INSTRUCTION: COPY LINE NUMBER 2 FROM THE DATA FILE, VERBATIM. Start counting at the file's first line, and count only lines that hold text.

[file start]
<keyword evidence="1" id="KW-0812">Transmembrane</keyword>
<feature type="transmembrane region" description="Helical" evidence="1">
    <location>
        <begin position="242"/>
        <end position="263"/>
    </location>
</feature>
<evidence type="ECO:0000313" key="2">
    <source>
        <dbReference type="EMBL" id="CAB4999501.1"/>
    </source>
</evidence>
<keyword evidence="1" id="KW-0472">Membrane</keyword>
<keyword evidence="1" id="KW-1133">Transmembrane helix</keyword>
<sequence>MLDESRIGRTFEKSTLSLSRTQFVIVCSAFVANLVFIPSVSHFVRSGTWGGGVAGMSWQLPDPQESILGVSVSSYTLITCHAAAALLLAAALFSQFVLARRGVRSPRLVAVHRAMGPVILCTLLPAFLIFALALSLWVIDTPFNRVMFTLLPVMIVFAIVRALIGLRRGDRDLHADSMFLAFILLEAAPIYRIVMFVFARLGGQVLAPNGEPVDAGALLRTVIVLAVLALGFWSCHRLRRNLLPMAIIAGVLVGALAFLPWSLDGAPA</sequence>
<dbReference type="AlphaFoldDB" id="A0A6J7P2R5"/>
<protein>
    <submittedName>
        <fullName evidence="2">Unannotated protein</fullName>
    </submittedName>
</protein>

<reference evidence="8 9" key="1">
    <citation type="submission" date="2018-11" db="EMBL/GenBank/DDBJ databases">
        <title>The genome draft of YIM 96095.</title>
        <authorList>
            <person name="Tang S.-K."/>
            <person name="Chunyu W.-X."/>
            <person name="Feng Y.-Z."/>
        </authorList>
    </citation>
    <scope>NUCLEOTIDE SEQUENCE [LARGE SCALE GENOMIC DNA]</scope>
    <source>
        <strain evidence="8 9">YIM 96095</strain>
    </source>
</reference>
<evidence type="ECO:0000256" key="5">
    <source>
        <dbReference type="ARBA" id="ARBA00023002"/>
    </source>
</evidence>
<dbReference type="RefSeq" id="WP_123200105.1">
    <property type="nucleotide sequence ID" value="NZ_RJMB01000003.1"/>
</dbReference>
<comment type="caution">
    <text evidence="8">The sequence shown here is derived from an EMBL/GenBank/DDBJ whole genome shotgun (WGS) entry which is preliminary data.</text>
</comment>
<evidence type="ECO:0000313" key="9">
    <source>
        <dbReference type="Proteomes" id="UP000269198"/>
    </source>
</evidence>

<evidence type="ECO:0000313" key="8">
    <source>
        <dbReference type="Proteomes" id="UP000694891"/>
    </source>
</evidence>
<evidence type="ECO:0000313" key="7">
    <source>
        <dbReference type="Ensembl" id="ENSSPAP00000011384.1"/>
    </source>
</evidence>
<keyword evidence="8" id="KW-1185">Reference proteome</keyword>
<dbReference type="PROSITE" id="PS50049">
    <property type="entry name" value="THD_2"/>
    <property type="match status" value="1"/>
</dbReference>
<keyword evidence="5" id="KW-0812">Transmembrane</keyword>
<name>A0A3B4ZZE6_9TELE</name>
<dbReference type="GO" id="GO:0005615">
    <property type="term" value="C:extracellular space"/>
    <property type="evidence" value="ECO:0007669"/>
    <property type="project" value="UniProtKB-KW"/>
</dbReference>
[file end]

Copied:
<feature type="transmembrane region" description="Helical" evidence="1">